Today is World Diabetes Day
Mr M was diagnosed with Type 1 diabetes just after his 30th birthday. It was quite a scary time – he was thirsty all the time, always going to the toilet and losing weight
Because the precise causes of type 1 diabetes are not known and there is a much greater awareness of type 2 diabetes, many myths about type 1 diabetes are in circulation. There has been a lot of research into what causes type 1 diabetes, but so far there are no clear answers.
Type 1 is an autoimmune condition. An autoimmune condition is when your immune system, which normally keeps your body safe against disease, attacks itself instead. Other examples of autoimmune conditions include multiple sclerosis (MS) and rheumatoid arthritis. In type 1 diabetes, the immune system attacks and destroys your insulin-producing beta cells.
Quick facts about diabetes
- The number of people with diabetes in the world has risen from 108 million in 1980 to 422 million in 2014.
- Diabetes is a major cause of blindness, kidney failure, heart attacks, stroke and lower limb amputation.
- Healthy diet, regular physical activity, maintaining a normal body weight and avoiding tobacco use are ways to prevent or delay the onset of type 2 diabetes.
- Approximately 400,000 people are currently living with type 1 diabetes in the UK, with over 29,000 of them children
- Incidence is increasing by about four per cent each year, particularly in children under five, with a five percent increase each year in this age group over the last 20 years
- Type 1 diabetes affects 96 per cent of all children with diabetes in England and Wales
- Around 85 per cent of people diagnosed with type 1 diabetes have no family history of the condition
- Although it used to be referred to as ‘juvenile diabetes’, around half of newly diagnosed cases are in people over the age of 18
- The UK has one of the highest rates of type 1 diabetes in the world, for reasons that are currently unknown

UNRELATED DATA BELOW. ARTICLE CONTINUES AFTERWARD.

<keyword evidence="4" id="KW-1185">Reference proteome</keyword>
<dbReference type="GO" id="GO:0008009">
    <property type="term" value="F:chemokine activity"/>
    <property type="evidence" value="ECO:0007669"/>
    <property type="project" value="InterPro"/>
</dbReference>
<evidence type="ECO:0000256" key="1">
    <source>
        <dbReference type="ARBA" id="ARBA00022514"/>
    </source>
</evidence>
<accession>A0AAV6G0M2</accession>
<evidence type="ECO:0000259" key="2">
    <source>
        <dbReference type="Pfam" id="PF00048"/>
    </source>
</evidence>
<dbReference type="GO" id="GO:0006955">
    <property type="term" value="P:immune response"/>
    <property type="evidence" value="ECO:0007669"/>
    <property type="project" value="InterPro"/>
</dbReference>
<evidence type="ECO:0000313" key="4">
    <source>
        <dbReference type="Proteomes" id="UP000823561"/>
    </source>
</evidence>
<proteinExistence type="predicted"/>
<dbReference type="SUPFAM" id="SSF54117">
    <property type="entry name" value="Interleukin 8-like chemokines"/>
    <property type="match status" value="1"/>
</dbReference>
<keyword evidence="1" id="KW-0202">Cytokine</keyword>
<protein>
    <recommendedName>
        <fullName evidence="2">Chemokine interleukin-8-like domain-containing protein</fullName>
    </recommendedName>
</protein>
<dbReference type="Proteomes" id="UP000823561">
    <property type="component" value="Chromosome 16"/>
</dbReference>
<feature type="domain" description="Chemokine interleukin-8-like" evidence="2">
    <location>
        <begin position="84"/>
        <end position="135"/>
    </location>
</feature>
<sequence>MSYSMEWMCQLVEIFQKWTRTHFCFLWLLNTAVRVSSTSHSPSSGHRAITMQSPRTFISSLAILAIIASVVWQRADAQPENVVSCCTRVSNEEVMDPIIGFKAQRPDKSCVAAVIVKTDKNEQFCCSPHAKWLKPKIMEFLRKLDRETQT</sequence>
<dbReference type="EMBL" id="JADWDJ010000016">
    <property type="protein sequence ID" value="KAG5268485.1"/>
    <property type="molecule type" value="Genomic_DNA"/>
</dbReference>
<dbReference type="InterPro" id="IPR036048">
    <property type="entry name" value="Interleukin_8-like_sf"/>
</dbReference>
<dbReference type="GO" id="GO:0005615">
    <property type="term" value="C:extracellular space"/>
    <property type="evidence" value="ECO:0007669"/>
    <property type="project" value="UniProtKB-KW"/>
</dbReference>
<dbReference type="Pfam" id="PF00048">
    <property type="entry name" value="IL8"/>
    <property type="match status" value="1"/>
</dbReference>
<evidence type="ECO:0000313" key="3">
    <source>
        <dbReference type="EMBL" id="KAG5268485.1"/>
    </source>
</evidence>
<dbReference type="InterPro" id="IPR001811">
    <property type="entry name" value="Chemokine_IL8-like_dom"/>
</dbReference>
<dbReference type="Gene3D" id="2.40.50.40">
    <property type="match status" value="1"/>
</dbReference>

- A person with type 1 diabetes will have around 65,000 injections and measure their blood glucose over 80,000 times in their lifetime
The theme for World Diabetes Day 2018 is The Family and Diabetes.
The aim is to raise awareness of the impact that diabetes has on the family and support network of those affected, as well as promoting the role of the family in the management, care, prevention and education of diabetes. It is so important it is to have support around you when you’re living with diabetes. Whether that’s a family member, a friend or even your neighbour down the road.
Mr M’s diagnosis turned both our worlds upside down. Mr M had to start giving himself injections 4 times a day. We had to learn about how to manage his blood sugars and what amount of insulin he needed to take with each meal.
Even now, 6 years later, it is still a huge part of our life. He is currently waiting to go on a special course as he has been struggling with his insulin which means his blood sugars have been high. He has slight changes in his eyes and if it is left he could go blind or have problems with his circulation.
Another problem with high blood sugars is Diabetic Ketoacidosis which is a life threatening condition
We are trying to teach Mini M about what to do if daddy isn’t well. He is really inquisitive and asks why daddy has to put the blue thing in his tummy (that’s the colour of his insulin pen which is quick acting for meal times)
The problem with him having high blood sugars is that when he is more normal range he is starting to get hypoglycemic symptoms (this is when your blood sugar is too low). These included feeling dizzy, sweating & palpitations. He can lose consciousness if they get too low, which is obviously an emergency situation.
Mini M understands about ambulances and the hospital and we have told him if daddy is ever asleep and he can’t wake him up he needs to phone for an ambulance. Hopefully that will never happen
As a family we will always be there to support Mr M, today & every day